The Arkansas Secretary of State today certified that a proposed ballot initiative to repeal a recent law authorizing optometrists to do certain surgical procedures has received the sufficient number of signatures to appear on the ballot this November.

The certification comes after a series of court battles that had held up certification.

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With heavy spending on lobbyists form both sides, optometrists and ophthalmologists have been bickering for months over what became Act 579, passed by the legislature last March. The ophthalmologist-backed Safe Surgery Arkansas committee is hoping to repeal the law via a ballot initiative; the optometrist-backed Arkansans for Healthy Eyes has been attempting to block that effort in court.

“Voters can now rest assured they will have the opportunity to vote on whether to allow non-medical doctors to perform eye surgery this November, and the more than 64,000 Arkansans who signed the petition will have their voices heard,” said Alex Gray, attorney for Arkansas.

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But Arkansans for Healthy Eyes promised to continue the legal challenges against the initiative.

“Today’s certification from the Secretary of State only addresses the petition signatures,” said Vicki Farmer, chairperson for the Arkansans for Healthy Eyes. “This does nothing to change the fact the ballot title in this measure was never certified by the Attorney General, as required under pre-Act 376 law, and therefore, this cannot be a legally effective referendum for the ballot under that law or any Arkansas law.  We are still weighing legal options and will take action at the appropriate time.  Our main priority, as from the beginning, is to ensure Arkansans have the opportunity to benefit from better access to quality eye care under Act 579.”

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Secretary of State John Thurston initially disqualified Safe Surgery’s petitions because of a new law regarding requirements for paid canvassers, but the state Supreme Court ruled last month in a 4-3 decision that all of the group’s petitions should be counted, based upon the old rules. Arkansans for Healthy Eyes then asked the court for a re-hearing on the issue. But last week the court, again in a 4-3 decision, rejected that request.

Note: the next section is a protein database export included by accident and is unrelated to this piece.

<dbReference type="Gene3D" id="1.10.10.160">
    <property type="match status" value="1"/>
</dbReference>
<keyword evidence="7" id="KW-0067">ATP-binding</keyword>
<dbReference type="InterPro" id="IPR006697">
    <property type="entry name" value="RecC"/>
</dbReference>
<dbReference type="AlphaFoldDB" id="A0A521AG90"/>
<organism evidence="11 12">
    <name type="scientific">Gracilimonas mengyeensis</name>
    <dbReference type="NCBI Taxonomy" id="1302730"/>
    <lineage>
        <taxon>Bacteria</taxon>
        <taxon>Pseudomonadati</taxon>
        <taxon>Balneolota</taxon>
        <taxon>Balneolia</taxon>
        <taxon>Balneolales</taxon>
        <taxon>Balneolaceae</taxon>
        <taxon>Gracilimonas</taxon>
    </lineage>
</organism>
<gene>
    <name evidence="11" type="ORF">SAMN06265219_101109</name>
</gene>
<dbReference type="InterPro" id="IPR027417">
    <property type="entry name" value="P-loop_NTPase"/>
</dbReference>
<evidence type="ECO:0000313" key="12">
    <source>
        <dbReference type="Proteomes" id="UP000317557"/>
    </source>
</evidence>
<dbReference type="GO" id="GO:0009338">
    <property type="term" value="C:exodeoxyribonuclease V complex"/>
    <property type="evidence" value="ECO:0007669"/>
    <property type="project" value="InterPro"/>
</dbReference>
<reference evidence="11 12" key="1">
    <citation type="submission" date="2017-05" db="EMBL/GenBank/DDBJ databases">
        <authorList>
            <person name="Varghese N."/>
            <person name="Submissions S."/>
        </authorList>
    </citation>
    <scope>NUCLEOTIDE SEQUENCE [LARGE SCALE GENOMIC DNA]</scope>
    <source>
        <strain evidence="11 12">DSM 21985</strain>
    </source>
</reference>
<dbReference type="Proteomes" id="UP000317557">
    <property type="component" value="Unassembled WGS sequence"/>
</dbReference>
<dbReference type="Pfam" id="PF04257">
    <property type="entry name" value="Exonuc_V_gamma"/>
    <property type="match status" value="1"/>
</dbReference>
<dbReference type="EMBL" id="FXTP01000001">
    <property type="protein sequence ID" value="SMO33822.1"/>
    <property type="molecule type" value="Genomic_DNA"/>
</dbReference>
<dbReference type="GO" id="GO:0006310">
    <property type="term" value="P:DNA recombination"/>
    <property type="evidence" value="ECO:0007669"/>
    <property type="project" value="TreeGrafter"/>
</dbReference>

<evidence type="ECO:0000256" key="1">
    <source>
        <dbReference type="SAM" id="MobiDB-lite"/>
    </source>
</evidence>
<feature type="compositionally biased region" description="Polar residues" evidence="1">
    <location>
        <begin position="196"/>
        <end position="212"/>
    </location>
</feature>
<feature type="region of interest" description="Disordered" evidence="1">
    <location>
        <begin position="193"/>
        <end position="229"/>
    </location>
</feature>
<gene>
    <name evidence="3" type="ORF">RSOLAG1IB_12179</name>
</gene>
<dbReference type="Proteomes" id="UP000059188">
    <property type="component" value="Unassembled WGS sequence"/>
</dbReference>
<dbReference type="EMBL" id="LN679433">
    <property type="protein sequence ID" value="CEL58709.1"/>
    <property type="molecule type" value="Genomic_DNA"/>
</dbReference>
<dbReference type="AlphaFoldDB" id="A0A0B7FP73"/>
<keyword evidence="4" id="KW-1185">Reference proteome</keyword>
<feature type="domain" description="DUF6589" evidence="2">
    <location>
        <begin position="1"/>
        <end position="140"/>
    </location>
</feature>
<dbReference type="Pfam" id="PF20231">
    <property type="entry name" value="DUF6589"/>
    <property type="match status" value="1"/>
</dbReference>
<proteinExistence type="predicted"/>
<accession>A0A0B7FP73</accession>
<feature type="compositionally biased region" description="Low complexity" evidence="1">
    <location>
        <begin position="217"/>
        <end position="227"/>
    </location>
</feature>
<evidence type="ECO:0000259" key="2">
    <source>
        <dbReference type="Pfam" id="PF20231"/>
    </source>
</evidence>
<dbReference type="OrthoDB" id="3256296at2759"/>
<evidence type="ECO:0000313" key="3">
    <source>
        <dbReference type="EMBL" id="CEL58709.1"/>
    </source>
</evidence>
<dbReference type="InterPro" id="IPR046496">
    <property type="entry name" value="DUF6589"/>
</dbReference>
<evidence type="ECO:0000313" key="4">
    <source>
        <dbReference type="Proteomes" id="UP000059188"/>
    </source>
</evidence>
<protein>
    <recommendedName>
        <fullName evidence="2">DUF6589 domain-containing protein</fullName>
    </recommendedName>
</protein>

In response, Arkansas for Healthy Eyes filed a new lawsuit in Pulaski County Circuit Court, challenging the signatures on different grounds. That case was dismissed on Tuesday.

That ruling opened the door for Thurston to certify the petition. He had said that his office was waiting on the legal challenges to be fully resolved before issuing a determination. According to Safe Surgery Arkansas, an FOI request earlier this month to the Secretary of State’s office revealed that it had in fact collected the necessary number of valid signatures to refer the question to voters this November.

Proponents of Act 579 argue that opening more procedures to optometrists will improve access to needed services; opponents argue that additional medical training is required to perform these procedures, including injections around the eye and certain laser eye surgeries.

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